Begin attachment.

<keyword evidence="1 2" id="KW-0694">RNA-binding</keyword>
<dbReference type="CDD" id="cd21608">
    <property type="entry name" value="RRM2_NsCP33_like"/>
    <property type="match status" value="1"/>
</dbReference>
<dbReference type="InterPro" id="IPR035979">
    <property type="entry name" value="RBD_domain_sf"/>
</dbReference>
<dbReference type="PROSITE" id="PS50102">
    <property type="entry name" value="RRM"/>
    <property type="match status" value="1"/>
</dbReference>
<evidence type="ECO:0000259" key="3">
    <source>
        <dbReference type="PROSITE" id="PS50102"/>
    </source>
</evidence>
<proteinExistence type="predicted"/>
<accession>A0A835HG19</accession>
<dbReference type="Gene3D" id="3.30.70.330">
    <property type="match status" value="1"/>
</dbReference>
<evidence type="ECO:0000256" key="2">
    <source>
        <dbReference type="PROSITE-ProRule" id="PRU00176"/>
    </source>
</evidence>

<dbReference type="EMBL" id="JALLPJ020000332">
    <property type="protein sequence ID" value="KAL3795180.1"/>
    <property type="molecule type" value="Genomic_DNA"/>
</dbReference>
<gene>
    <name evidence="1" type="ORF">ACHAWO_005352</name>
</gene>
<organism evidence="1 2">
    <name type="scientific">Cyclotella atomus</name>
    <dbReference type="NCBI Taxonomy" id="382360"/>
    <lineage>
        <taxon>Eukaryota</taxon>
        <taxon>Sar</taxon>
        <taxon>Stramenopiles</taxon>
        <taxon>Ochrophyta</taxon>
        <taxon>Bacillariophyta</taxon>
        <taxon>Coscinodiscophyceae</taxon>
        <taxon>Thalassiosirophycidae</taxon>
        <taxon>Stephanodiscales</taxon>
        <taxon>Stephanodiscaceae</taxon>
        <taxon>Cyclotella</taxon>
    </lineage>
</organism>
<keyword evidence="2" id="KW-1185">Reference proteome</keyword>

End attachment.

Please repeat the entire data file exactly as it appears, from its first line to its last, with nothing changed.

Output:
<keyword evidence="1 2" id="KW-0694">RNA-binding</keyword>
<dbReference type="CDD" id="cd21608">
    <property type="entry name" value="RRM2_NsCP33_like"/>
    <property type="match status" value="1"/>
</dbReference>
<dbReference type="InterPro" id="IPR035979">
    <property type="entry name" value="RBD_domain_sf"/>
</dbReference>
<dbReference type="PROSITE" id="PS50102">
    <property type="entry name" value="RRM"/>
    <property type="match status" value="1"/>
</dbReference>
<evidence type="ECO:0000259" key="3">
    <source>
        <dbReference type="PROSITE" id="PS50102"/>
    </source>
</evidence>
<proteinExistence type="predicted"/>
<accession>A0A835HG19</accession>
<dbReference type="Gene3D" id="3.30.70.330">
    <property type="match status" value="1"/>
</dbReference>
<evidence type="ECO:0000256" key="2">
    <source>
        <dbReference type="PROSITE-ProRule" id="PRU00176"/>
    </source>
</evidence>

<dbReference type="EMBL" id="JALLPJ020000332">
    <property type="protein sequence ID" value="KAL3795180.1"/>
    <property type="molecule type" value="Genomic_DNA"/>
</dbReference>
<gene>
    <name evidence="1" type="ORF">ACHAWO_005352</name>
</gene>
<organism evidence="1 2">
    <name type="scientific">Cyclotella atomus</name>
    <dbReference type="NCBI Taxonomy" id="382360"/>
    <lineage>
        <taxon>Eukaryota</taxon>
        <taxon>Sar</taxon>
        <taxon>Stramenopiles</taxon>
        <taxon>Ochrophyta</taxon>
        <taxon>Bacillariophyta</taxon>
        <taxon>Coscinodiscophyceae</taxon>
        <taxon>Thalassiosirophycidae</taxon>
        <taxon>Stephanodiscales</taxon>
        <taxon>Stephanodiscaceae</taxon>
        <taxon>Cyclotella</taxon>
    </lineage>
</organism>
<keyword evidence="2" id="KW-1185">Reference proteome</keyword>